# How to land using horizon?

I recently heard pilots discussing a landing technique that some instructors are now teaching.

To assist new pilots in flaring, they instruct the pilot to adjust their attention toward the far end of the runway or horizon. There was some discussion that it won't work for a pilot short in height. As they look toward the end of the runway or horizon they are suppose to use some type of reference, such as "the horizon expanding".

What is this technique for landing and how is it suppose to help?

Update: According to the "Rod Machado" YouTube video provided below, it is the runway width that is the primary reference, not the horizon or end of the runway. The pilot is viewing the end of the runway for peripheral vision of the width.

• This is the technique I was taught 10 years ago..
– Ben
Commented Sep 26, 2018 at 21:20
• Seat heights are adjustable. A 6 foot tall pilot and a 5'4" pilot should have their heads in the same place, and have the same external view by adjusting the seat position. Commented Sep 26, 2018 at 21:26
• Many if not most aircraft do not have height adjustment for the seats... Being 6'3" I have the opposite problem. Of the 20-30 aircraft I have flown over the last 45 years, only a couple newer Cessna had height adjustment. Commented Sep 28, 2018 at 1:17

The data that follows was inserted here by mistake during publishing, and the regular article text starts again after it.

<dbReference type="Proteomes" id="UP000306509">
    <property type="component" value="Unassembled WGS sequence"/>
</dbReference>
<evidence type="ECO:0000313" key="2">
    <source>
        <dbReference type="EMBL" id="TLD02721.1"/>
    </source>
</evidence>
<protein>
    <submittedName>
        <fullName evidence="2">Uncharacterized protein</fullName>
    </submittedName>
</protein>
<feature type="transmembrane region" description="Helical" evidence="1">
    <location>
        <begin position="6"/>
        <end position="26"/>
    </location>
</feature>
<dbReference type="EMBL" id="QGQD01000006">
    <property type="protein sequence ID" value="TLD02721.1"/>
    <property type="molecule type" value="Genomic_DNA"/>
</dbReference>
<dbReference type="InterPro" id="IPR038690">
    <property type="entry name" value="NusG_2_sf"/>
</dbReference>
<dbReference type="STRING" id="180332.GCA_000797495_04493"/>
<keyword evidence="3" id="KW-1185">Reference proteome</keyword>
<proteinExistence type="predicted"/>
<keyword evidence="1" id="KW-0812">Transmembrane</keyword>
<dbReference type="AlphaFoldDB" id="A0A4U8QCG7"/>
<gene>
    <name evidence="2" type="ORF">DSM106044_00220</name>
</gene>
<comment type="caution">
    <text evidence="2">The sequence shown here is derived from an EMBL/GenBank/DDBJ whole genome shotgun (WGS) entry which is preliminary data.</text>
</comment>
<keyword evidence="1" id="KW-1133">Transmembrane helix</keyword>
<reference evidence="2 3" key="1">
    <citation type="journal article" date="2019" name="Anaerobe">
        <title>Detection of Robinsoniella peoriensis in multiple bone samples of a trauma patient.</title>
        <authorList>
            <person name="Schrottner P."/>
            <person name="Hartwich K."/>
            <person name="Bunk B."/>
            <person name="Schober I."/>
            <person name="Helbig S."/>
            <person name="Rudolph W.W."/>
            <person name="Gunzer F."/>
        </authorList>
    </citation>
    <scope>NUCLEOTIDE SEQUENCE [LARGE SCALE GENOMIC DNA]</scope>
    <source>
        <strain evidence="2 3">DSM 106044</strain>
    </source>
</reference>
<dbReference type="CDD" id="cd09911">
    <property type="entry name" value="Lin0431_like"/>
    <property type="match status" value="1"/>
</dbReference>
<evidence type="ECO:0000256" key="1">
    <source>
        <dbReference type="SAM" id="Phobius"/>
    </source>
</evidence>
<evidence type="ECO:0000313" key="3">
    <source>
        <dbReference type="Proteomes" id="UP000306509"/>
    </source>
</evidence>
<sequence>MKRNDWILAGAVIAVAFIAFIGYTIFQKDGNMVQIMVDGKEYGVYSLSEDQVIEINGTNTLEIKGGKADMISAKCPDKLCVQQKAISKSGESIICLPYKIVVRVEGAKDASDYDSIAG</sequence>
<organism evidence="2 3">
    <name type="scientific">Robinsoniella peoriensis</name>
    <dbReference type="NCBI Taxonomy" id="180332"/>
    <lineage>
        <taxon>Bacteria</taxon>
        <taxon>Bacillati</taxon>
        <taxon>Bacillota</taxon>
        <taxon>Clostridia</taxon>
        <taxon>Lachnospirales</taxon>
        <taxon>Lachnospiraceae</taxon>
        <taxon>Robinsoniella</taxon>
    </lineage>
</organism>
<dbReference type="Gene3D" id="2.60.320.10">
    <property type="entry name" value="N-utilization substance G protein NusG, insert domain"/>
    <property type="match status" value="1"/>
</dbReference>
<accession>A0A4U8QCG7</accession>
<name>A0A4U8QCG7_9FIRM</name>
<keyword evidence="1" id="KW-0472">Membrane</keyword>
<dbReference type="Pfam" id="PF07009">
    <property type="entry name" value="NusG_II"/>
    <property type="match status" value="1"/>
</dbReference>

• I really don't see how either the runway width or looking at the end of the runway could be a reliable guide to landing, since they're so variable. Lengths go from a couple of thousand feet to a couple of miles, widths from not much wider than the wheel track to something I could probably land on crossways with a good headwind. And then there's dry lakes and such... Commented Sep 28, 2018 at 17:48
• @ jamesqf I understand and do not use this technique myself. But a good explanation of using "angles" is provided by Wayne Conrad below. I do know from computer graphics programming and the obvious real video provided by Rod Machado that the closer you get to an object (in this case runway width) it will increase in size exponentially. I do see merit in students using this as a start, but I think most will eventually "get the instinctive feel for it" and be less dependent on it. Who knows? I am going to give it a try next spring when I fly again. Commented Sep 28, 2018 at 22:57